Every Rhode Islander knows our state’s roads and bridges need repairs. Yet lawmakers closed up shop at the General Assembly without taking action on a plan to raise the money via truck tolls. RIPR political analyst Scott MacKay on what the General Assembly needs to do to pay for the needed fixes.
Despite six collegial months, the General Assembly did not have a happy ending. The 2015 session crashed and amid the usual Smith Hill blame game. Several big issues were left without resolution, notably a plan to shore up the state’s aging bridges and roads.
There are many politicians who failed on this important issue. Gov. Gina Raimondo made a hash of a plan to increase tolls on trucks to pay for highway and bridge repairs. She rolled out a poorly thought out proposal too late in the session for serious consideration. Then she tried to change it to meet objections of the trucking lobby, which only confused lawmakers.
Then came the dramatic closing of an ailing bridge near House Speaker Nick Mattiello’s Cranston law office. Some think was a dumb political stunt. Others view it as a smart move to protect public safety. Either way, the timing was awful.
So politics, as so often happens in our tiny state, morphed into farce. Now it is time to run the reel backward, start over, and craft a reasonable solution to a problem that has been many years in the making.
The governor is absolutely correct in her diagnoses – we are in dire need of these infrastructure investments. But nothing is ever as simple as her cure. What needs to happen very soon is for lawmakers to make a public policy decision they have ducked forever – how to pay for needed repairs.
There are many, many ways to finance these improvements. The state collects income taxes, sales taxes and casino taxes. And levies car taxes, as well as registration and license fees. Tolls are another option.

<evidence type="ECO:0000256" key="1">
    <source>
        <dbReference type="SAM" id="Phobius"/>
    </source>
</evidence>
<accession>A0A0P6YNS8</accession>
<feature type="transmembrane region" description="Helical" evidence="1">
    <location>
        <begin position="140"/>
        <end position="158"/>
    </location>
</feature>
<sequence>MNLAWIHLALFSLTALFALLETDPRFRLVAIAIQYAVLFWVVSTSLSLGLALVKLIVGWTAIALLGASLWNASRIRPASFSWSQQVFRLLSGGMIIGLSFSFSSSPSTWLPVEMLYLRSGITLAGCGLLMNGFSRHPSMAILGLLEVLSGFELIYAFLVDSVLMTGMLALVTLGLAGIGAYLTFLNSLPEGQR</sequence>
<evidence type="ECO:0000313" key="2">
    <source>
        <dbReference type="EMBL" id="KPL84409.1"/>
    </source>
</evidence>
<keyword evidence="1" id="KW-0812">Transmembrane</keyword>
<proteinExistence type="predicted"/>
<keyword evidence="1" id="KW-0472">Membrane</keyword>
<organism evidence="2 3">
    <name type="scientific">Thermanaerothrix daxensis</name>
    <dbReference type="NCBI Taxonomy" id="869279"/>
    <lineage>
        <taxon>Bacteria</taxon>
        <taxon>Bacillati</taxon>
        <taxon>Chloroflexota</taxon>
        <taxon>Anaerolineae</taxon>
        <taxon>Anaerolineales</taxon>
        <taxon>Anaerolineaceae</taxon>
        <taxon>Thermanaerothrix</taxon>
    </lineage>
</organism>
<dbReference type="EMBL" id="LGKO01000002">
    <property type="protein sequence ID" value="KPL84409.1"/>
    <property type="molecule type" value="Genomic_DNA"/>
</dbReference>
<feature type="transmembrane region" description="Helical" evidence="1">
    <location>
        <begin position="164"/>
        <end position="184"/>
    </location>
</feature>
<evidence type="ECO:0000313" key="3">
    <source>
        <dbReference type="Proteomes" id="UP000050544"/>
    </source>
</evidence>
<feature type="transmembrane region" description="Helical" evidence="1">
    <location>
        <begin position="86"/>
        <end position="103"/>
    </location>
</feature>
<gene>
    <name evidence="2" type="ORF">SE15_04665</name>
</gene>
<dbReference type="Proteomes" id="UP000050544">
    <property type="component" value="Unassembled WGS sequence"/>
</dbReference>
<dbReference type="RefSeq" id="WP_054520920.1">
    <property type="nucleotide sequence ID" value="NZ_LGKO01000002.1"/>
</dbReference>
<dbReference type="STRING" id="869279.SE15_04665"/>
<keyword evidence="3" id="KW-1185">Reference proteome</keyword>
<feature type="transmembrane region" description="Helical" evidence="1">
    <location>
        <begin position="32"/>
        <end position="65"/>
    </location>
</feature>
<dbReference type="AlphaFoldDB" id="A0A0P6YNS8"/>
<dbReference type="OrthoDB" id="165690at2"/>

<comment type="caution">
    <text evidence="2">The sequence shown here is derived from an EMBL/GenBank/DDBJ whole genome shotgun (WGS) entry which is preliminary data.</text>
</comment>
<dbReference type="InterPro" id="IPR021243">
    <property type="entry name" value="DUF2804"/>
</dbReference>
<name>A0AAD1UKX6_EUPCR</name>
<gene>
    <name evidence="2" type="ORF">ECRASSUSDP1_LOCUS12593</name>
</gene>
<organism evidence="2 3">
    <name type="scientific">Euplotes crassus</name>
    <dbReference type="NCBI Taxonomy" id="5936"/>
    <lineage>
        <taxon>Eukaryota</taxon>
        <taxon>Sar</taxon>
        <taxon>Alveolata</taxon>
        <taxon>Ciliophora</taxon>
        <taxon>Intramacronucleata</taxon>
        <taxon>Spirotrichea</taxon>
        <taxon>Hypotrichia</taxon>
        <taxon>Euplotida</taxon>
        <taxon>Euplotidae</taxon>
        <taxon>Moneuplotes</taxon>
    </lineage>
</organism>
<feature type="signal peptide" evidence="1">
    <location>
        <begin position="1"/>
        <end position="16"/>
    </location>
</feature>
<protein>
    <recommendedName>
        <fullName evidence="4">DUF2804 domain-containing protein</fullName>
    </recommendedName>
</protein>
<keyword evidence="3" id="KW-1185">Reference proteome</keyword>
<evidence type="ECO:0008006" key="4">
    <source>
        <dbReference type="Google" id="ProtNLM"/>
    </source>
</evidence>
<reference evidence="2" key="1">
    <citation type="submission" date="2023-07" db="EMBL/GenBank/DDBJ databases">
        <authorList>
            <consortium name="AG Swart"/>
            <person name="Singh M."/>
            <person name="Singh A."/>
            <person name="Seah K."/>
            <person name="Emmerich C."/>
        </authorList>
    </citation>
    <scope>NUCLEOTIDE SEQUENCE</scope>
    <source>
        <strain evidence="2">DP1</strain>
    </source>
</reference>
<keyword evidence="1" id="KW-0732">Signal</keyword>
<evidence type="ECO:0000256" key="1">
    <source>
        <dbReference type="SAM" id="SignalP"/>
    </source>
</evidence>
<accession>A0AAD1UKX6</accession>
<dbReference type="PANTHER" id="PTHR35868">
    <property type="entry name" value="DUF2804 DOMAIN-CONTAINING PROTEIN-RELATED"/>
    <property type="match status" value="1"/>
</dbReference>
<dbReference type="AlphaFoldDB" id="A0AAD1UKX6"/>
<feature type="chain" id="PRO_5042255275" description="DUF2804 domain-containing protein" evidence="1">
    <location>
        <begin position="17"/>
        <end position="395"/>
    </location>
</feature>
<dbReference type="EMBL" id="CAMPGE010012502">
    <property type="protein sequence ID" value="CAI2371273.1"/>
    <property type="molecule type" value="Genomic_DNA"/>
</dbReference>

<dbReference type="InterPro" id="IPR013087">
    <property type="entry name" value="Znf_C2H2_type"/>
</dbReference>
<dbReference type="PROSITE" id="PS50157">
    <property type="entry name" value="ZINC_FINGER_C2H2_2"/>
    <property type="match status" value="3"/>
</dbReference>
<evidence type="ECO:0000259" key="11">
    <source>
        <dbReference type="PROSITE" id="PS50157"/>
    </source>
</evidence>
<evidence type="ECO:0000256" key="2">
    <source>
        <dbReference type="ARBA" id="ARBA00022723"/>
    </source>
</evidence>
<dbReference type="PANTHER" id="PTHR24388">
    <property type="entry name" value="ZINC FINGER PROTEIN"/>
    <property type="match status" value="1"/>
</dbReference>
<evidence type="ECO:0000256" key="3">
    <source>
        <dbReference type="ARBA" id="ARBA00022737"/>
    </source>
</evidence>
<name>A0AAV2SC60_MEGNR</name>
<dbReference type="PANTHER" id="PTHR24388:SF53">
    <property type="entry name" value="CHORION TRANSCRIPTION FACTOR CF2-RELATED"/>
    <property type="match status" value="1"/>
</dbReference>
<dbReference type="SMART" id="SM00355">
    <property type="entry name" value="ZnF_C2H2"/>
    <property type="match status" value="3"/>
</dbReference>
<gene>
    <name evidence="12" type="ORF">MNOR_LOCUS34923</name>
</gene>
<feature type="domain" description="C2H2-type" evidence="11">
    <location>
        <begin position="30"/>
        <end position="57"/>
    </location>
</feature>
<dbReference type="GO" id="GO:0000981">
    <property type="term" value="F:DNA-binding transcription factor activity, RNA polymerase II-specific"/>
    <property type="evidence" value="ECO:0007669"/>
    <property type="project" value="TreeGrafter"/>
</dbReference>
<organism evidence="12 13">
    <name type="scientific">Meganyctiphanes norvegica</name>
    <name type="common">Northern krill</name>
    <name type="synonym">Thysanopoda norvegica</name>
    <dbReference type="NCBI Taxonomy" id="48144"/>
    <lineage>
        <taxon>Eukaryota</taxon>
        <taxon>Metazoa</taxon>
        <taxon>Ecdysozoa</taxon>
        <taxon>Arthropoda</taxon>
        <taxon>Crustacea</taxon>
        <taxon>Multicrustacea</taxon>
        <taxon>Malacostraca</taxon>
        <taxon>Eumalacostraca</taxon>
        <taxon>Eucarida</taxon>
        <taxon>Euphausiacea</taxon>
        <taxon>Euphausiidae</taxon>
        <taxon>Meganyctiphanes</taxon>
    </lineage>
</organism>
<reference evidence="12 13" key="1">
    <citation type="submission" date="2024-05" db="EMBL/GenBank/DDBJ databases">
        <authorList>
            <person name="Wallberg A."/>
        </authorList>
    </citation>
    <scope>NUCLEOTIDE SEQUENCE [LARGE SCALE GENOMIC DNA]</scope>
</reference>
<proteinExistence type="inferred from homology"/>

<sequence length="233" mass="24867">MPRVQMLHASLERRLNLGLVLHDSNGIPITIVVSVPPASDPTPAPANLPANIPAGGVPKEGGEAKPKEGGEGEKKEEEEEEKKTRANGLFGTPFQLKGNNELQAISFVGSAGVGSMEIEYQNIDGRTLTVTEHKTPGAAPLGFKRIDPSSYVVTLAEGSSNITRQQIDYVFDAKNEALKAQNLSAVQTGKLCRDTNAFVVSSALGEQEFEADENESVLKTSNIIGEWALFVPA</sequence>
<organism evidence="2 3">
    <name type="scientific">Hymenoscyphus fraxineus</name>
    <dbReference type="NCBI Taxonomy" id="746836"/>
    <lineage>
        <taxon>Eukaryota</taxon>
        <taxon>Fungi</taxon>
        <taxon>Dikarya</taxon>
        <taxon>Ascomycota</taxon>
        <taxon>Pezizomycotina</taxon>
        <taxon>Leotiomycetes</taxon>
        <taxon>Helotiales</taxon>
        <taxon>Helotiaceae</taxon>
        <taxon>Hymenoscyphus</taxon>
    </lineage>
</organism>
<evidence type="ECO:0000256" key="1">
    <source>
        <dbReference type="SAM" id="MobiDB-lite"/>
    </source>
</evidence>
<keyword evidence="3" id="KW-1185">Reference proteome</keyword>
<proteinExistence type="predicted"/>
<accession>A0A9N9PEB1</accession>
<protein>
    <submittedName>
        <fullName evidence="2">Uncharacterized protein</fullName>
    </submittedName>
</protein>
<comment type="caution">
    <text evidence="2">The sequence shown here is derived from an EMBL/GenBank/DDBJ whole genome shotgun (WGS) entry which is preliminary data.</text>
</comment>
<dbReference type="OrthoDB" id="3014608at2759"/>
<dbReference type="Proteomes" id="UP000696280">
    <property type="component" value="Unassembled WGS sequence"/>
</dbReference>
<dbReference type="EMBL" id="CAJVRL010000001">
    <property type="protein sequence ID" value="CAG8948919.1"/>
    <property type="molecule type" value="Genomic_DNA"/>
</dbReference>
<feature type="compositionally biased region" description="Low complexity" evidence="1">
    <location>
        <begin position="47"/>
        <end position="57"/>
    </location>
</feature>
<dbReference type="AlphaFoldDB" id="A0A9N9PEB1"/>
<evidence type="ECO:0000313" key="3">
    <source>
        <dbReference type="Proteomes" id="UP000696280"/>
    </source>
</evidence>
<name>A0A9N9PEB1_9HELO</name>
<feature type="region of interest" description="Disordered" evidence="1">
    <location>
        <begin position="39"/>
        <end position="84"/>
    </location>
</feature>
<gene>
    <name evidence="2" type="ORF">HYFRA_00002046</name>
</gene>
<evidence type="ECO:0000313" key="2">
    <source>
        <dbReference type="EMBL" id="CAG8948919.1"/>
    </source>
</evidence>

What’s needed is a sober look at all of the spending and taxing streams. Mattilello refused to go along with the trucking tolls in the waning hours of what became a messy Assembly session. He may have a point here.
The delay means that lawmakers and the governor will have chance to see what Washington, D.C. decides on a big transportation measure that is stalled in the usual Democratic and Republican squabbling in Congress. While some in Congress are willing to raise gasoline and diesel taxes to finance road and bridge repairs, others balk at any tax hike.
It is a sad state of affairs, because the easiest way to boost the deficit-ridden federal Highway Trust Fund would be to boost fuel taxes, which have been set at 18 cents a gallon on gas and 24 cents on diesel since 1993. Had these levies kept up with inflation, they would be about 30 cents per gallon today.
Yet, raising fuel taxes is no panacea. While today’s cars and trucks consume more than 8 million barrels of oil a day in total, the Department of Energy estimates that better fuel efficiency means that the vehicles of 2040 will burn only about 6 million barrels. That estimate takes into account population growth and an increase in total miles traveled.
The lobbying scrum over tolls pitted several well-heeled interest groups against each other. While truckers opposed Raimondo’s toll plan, building trades unions and the construction industry pushed the proposal.
Opponents asserted tolls would hurt the economy. That seems silly to anyone who has ever driven the Massachusetts Turnpike from Stockbridge to Boston on a bumper-to-bumper summer Sunday afternoon.
Tolls on the Pell Newport Bridge don’t seem to stop tourists from flocking to the City by the Sea. But lawmakers on the East Side of Narragansett Bay seem convinced that Tiverton would float out into the Atlantic if the Sakonnet River Bridge charged tolls.
There is a path out of this morass. That would be for a commission of lawmakers, Ramiondo’s team and transportation experts to sit down and decide a policy for financing necessary road and bridge repairs. The alternative is too grisly to contemplate. If you think our crooked politicians make us a national punch line, imagine what would happen if a bridge collapse sent cars crashing down to a river or railroad track..
Scott MacKay’s commentary can be heard every Monday at 6:40 and 8:40 on Morning Edition and at 5:44 on All Things Considered. You can also follow his political reporting and analysis at our `On Politics’ blog at RIPR.org